BURBANK, Calif. — "Grease," the 1950s-set musical romp that was a stage and screen smash in the 1970s, is rebooting as a Broadway-meets-Hollywood hybrid for its 21st-century television close up.
Fox's "Grease: Live" (7-10 p.m. EST Sunday) aims to revisit the puppy-love story of Sandy and Danny, played by Julianne Hough and theater veteran Aaron Tveit, with a supercharged blend that weds theater's immediacy and cinematic flair.
Instead of one stage, the broadcast is using several indoor sets and outdoor studio locations to create Rydell High School, including its gym and exterior, along with teen hangouts including the Frosty Palace soda shop. A small army of camera operators will be deployed to capture the action in close-up and longer shots.
Some of the 20 cameras will be taken offline — almost unprecedented in live TV — and shifted among nearly four-dozen positions in the production, which is being shot at the Warner Bros. lot in Burbank, Calif. Cast members will be on the move too, relying on golf carts to rush them from one scene to another during commercial breaks.
Rain was predicted Sunday, but umbrellas are at hand and the show will go on, producer Paramount Television said.
"Grease: Live" is building on the current small-screen fascination with musicals, which started with NBC's live telecasts including "The Sound of Music" and "The Wiz" and may include "Hairspray," also from NBC, and, from ABC, a possible movie update of "Dirty Dancing."
In a Friday night dress rehearsal performed before an eager friends-and-family audience, the intricate puzzle came together precisely, starting with an elaborate, continuous-shot opening with Jessie J singing "Grease (is the word)" as she roamed the studio and ending with an outdoor carnival scene.
"We'll do it straight through, like we'll do it Sunday for 143 million of our closest friends," director Thomas Kail ("Hamilton") told the audience at the start. He is overseeing the stage direction, with Alex Rudzinski serving as the live television director.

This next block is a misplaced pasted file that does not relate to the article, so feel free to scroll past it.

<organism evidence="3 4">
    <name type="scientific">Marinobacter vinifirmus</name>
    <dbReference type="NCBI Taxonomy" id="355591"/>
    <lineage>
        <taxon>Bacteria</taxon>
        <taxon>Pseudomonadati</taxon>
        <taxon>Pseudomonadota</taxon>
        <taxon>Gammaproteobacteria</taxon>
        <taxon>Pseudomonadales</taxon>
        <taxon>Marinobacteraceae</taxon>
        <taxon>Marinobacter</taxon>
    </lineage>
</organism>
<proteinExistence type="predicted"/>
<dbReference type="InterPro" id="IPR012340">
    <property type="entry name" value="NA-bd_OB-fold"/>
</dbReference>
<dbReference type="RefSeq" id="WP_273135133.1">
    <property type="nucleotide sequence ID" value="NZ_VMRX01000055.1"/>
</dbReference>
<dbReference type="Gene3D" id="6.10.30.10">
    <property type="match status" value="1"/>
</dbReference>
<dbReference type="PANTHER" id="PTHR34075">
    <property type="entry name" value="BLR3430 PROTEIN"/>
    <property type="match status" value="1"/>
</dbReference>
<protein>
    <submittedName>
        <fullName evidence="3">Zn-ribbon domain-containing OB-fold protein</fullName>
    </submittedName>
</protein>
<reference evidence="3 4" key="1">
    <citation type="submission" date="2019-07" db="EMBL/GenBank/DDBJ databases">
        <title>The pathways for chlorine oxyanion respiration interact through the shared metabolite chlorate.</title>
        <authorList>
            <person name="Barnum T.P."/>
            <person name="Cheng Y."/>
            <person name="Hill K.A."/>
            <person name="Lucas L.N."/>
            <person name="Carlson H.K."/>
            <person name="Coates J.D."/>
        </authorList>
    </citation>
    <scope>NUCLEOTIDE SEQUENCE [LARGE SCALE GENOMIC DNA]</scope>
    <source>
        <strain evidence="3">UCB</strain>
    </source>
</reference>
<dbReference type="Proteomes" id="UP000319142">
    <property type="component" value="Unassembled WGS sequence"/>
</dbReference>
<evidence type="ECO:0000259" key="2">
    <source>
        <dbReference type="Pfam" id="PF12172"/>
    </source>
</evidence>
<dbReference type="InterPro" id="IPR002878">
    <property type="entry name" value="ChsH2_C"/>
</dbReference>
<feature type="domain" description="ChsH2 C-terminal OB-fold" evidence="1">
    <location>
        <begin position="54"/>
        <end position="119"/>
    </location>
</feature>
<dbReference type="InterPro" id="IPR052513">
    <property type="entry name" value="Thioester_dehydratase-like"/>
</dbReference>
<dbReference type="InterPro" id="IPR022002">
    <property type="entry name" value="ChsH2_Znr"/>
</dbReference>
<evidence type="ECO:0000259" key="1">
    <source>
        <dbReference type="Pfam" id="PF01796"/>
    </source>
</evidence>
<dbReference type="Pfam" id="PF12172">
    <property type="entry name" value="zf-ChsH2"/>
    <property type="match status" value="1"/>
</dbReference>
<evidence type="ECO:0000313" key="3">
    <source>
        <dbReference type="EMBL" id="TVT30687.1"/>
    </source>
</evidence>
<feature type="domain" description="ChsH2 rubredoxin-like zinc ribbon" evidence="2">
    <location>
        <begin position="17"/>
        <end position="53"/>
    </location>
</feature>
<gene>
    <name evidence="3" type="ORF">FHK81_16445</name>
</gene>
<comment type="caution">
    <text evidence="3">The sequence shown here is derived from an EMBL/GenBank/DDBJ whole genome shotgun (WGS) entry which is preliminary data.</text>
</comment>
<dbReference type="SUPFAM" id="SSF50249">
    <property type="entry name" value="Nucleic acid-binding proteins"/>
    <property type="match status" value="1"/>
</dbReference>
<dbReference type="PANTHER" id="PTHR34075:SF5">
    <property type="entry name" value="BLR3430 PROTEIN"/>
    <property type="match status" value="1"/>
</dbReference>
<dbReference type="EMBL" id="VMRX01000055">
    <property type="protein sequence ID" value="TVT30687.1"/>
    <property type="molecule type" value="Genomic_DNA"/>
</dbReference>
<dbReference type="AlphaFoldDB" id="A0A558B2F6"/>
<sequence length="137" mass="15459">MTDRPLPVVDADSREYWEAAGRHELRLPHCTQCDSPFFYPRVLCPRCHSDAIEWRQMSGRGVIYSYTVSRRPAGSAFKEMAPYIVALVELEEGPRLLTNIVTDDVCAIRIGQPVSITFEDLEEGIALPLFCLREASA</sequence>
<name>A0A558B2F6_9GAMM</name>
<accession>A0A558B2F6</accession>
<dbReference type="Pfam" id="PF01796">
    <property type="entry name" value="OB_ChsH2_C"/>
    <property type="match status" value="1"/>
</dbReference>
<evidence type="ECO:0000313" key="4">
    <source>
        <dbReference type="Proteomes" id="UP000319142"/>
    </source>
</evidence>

(Kail was indulging in a flourish of ratings hyperbole — "The Sound of Music," NBC's biggest live-musical draw, was seen by 19 million viewers.)
After the rehearsal wrapped on time, a beaming Hough flashed a thumbs-up sign to the crowd.
In that three-hour window, cast members and an ensemble of dancers and singers frantically switched costumes and sometimes hairstyles and makeup as they pivoted from one scene to the next in real time. The TV musical includes Vanessa Hudgens as Rizzo, Carly Rae Jepsen as Frenchy, Keke Palmer as Marty, Ana Gasteyer as Principal McGee and Mario Lopez as slick DJ Vince Fontaine.
Original "Grease" stars Didi Conn, who played Frenchy, and Barry Pearl, who co-starred as Doody, are back in cameos.
A smiling Conn, decked out in a waitress outfit, drew applause and shouts from the audience when she dropped by the gym set pre-rehearsal.
Other crowd-pleasing moments included a performance by guest stars Boys II Men of "Beauty School Dropout"; a cheerleader challenge between Hough's Sandy and Elle McLemore's Patty, and a cleverly-staged sequence that moves a Palmer solo of "Freddy My Love" from a girls' sleepover to a USO stage show and back again.
And no surprise here: Big cheers greeted the high-energy dance contest scene in which Hough, Tveit and the entire cast got to show off their moves and the audience rocked out to "Born to Hand Jive."